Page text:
But Scott Shackford at Reason posted a counter argument. He noted that there is a battle going on between Scheffler and Russia, which is trying to nationalize the company, which seized the internal brands and nationalized them in 2001.

There is a big, nasty battle between Russia and the private Stolichnaya company and its owner, Yuri Scheffler…. t doesn’t take that much research to see how difficult a position Scheffler is in. Russia wants his company. This story from The Guardian from 2002 makes it very clear that Scheffler is no friend of Putin’s … Scheffler himself is wanted for “questioning” for allegedly threatening the director of the parts of the Russian company that were renationalized.

What’s sad about this effort is that if Russia succeeds in getting its hands back on Stoli, then a boycott actually makes sense. But the consequence will be that a powerful businessman who does support the gay community will lose his company. Boycotting Stoli now is a very bad idea. Scheffler is an ally who the gay and lesbian community needs to work with, not alienate. From a Western perspective it may be hard to realize that an incredibly rich person like Scheffler has the potential to be a victim of Russia’s authoritarian regime like its gay citizens or members of Pussy Riot, but it’s extremely important not to look at the nature of power and influence there the way we do here.

Nevertheless, the Russian vodka boycott — which goes beyond Stolichnaya, although Stoli is the biggest, most well-known brand — is spreading like wildfire. At least two bars in the Castro have pulled Russian vodka from their shelves. Seven Halsted-area bars in Chicago have stopped selling Russian booze, as have bars in West HollywoodVancouver, Toronto, London, and San Diego. Dallas-area bars are still considering whether to join, but The Dallas Voice reports that, contrary to Stoli’s letter Thursday, the company had already decided to “pull out of the gay market“:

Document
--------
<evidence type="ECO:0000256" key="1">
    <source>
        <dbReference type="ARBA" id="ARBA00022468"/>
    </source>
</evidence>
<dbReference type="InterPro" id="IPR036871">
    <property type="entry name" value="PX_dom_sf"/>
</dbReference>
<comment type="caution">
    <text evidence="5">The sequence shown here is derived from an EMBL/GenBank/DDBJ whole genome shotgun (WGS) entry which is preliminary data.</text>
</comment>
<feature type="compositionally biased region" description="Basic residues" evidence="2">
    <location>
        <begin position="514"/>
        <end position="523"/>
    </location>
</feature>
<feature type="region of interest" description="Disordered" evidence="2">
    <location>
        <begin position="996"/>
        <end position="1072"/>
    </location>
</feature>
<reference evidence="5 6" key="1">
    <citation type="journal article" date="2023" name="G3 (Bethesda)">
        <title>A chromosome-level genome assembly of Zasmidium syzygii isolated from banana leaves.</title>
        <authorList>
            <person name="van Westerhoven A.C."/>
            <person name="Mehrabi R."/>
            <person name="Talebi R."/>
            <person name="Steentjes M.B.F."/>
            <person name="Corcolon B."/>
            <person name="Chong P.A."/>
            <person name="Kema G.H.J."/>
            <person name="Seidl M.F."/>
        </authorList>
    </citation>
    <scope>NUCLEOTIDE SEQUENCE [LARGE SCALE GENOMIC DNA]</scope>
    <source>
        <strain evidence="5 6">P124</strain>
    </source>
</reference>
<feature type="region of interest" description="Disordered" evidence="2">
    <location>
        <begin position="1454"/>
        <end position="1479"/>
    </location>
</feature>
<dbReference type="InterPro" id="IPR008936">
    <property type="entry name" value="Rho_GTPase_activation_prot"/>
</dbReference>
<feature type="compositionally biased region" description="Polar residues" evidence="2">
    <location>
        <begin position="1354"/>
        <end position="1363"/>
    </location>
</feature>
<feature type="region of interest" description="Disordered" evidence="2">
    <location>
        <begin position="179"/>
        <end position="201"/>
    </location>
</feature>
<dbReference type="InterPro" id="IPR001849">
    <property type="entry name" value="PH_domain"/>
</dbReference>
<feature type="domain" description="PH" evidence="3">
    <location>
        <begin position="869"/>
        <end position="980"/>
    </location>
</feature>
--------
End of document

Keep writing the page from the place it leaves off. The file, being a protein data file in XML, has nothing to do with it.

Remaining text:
(Bar owner Howard) Okon said Razzle Dazzle Dallas, the city’s June LGBT Pride Month celebration, was hit hard earlier this year when Stoli representatives said they wouldn’t sponsor the event, after they’ve been the major liquor sponsor the past two years. Okon, who was in charge of sponsorships for Razzle Dazzle, said the company told him they were realigning their outreach and pulling out of the gay market.

Mark F.

July 26th, 2013

Yes, Yuri Scheffler just has to call up Putin, and Putin will cave. Right.

DK

July 26th, 2013

The renationalization bit is one of the odder parts of the brand. I’m curious as to the ownership of the brand as a timeline.

An easier line of attack is actually SPI’s own advertising and marketing of Stolichnaya. They are very careful to cite that they use Russian ingredients and for reasons other than that as well, their vodka is Russian. Even if their company is based in Luxembourg and part of the production is based in Latvia and the man who brought the brand out of Russia is in self-imposed exile, they are still trying to capitalize on the reputation and name of Russia.

Rob

July 26th, 2013

DK
The most important aspect of your post, and a point that keeps being left out of this discussion is the fact that every ingredient is bought from Russia. The Russian government subsideses farms and gets repayment in the form of product, which it then sales. While it isn’t entirely state run anymore, the purchase and export of those products to Latvia where they are used to make the product is in fact a benefit in both direct purchase from, and tax revenues created by these sales. Also, I don’t know how much I’d be pushing the Latvia connection if I were them. Latvia passed a constitutional ban on same sex marriage in 2006 and while it does not criminalize same sex relations, they are no huge supporter. As recently as 2011 they were beating and abusing gay people during Pride or other events. Latvia isn’t a winning argument based on its own anti gay animus in the recent past and currently. They do allow adoption but only by one gay person, couples are excluded, but that’s hardly a stellar reputation on gay rights. Stoli themselves crow about the product ingredients all being FROM Russia in the letter posted above, so their claim that it doesn’t benefit the government is pure B.S.